It’s part culinary tradition, part performance, and part spectacle. The Door County fish boil has been fascinating visitors for more than 50 years, but its roots as we know it today go back to the first white settlers of the Door Peninsula. In this episode of Our Door County, we explore the history and tradition of the fish boil.
A Scandinavian Import
Though Native American settlers practiced their own version of the fish boil, the modern version prepared in Door County has its roots in the late 1800s. That’s when a large migration of Scandinavian immigrants brought their version of the tradition to the area. With a seemingly endless supply of whitefish in Lake Michigan, the fish boil was an efficient and economical way to feed large crews of lumberman that were busy clearing the native forests.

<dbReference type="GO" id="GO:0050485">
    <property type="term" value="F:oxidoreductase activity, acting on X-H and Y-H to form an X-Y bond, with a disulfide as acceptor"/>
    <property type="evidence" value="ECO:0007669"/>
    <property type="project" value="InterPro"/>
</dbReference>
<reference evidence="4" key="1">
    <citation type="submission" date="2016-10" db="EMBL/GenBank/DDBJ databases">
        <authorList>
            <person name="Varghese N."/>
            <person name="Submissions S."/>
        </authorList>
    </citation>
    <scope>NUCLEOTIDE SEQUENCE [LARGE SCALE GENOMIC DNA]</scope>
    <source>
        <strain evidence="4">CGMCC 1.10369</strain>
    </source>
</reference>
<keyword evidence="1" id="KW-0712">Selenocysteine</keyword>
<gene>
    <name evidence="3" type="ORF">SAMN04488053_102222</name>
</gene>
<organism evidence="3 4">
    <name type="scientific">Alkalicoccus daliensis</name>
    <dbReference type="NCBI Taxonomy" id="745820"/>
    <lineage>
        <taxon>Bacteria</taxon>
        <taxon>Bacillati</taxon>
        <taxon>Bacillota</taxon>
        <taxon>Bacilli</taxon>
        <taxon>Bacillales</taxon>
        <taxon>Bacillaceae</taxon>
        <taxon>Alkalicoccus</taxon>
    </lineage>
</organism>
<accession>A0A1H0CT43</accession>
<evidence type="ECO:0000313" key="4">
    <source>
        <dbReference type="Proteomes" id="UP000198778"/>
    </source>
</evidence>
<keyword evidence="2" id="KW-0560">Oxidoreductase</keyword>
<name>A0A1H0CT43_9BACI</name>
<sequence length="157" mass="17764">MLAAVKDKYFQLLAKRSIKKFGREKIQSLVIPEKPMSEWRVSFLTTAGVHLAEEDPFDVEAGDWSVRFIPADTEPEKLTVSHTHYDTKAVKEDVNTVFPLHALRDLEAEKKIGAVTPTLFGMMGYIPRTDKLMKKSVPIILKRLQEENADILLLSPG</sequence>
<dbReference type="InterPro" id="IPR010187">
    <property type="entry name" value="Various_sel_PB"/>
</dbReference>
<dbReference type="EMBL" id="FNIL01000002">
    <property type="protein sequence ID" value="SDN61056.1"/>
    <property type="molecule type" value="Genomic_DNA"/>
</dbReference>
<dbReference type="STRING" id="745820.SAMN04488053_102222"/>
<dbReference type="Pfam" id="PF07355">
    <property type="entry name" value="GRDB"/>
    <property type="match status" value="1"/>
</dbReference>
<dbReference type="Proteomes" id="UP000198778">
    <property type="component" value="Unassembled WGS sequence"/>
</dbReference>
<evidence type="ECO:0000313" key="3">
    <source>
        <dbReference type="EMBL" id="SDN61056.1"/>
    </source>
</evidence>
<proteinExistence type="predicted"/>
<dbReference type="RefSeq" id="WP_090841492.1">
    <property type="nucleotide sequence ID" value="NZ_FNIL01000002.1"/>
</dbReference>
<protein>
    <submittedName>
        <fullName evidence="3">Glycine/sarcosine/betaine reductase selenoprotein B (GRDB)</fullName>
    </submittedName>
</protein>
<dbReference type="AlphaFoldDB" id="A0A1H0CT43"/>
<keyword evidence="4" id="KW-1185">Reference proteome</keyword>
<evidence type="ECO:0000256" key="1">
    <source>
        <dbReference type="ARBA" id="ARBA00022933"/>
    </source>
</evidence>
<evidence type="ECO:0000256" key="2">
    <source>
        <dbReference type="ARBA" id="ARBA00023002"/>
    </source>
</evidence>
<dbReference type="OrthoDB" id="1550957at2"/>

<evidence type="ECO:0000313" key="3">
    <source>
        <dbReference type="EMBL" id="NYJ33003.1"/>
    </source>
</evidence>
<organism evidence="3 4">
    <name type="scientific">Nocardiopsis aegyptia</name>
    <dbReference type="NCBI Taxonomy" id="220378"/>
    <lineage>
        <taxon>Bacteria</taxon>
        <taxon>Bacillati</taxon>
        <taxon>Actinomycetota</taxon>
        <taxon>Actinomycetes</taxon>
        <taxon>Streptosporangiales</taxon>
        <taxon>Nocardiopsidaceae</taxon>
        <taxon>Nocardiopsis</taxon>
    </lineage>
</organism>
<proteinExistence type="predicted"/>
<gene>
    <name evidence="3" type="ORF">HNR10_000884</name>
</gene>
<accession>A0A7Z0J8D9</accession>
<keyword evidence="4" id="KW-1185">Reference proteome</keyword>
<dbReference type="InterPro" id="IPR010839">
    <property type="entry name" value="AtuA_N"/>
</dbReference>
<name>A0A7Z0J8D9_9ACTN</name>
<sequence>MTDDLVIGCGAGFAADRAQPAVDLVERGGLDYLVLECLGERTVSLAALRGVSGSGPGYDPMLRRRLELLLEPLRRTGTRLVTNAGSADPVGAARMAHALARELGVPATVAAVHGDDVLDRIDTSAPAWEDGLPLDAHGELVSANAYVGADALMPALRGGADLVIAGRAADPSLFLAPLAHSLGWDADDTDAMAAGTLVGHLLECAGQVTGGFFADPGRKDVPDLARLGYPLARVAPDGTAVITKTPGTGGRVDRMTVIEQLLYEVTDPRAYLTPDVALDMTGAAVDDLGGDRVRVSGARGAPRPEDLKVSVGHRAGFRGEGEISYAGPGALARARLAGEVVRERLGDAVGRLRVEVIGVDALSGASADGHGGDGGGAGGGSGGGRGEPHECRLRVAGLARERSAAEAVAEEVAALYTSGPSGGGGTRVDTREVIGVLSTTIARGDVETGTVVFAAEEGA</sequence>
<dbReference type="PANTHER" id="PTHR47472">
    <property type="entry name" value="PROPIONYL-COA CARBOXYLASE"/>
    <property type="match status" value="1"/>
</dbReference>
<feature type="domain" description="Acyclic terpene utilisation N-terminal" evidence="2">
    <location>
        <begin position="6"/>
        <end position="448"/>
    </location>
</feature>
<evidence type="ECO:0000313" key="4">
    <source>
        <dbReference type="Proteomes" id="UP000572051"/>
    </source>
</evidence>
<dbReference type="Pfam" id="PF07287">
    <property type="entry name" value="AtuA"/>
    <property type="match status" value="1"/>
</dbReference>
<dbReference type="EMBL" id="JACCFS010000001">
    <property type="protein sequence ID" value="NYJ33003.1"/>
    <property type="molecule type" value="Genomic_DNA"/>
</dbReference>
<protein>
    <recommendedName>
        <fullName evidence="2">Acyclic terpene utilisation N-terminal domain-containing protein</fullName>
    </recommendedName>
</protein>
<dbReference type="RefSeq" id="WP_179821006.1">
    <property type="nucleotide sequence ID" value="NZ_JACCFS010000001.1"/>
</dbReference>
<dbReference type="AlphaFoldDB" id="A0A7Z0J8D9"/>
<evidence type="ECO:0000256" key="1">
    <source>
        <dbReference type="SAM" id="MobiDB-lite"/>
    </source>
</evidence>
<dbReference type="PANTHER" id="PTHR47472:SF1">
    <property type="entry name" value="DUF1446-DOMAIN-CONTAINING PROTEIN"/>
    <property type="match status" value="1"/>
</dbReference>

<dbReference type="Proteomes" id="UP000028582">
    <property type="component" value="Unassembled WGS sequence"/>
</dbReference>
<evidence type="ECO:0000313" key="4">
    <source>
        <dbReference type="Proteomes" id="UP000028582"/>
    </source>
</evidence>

For decades to come the tradition was passed down through churches and family gatherings, but it didn’t become a tourism staple until 1961, when Lawrence and Annette Wickman began the modern version at The Viking in Ellison Bay, and the White Gull Inn did the same with their own recipe in Fish Creek.
Today that tradition continues at several local restaurants. These carriers of the torch still use fresh, locally caught Lake Michigan whitefish and continue to provide a spectacle of storytelling and showmanship, capped with the famous boil-over that sends flames high into the air and elicits oohs and ahhs from crowds of hungry travelers.
“Other areas of the country have fish boils, but they don’t do them the same way we do,” says one of the storytellers from the Rowleys Bay Resort version of the Fish Boil experience. In the northeast they’ll do lobster boils, in the Deep South they’ll do crawfish boils, but the whitefish boil as it’s done in Door County is a unique experience.
It’s not uncommon for locals to celebrate weddings, graduations, and community gatherings with a fish boil, a simple plate of whitefish, onions, and potatoes connecting today’s families to those who came more than a century before.
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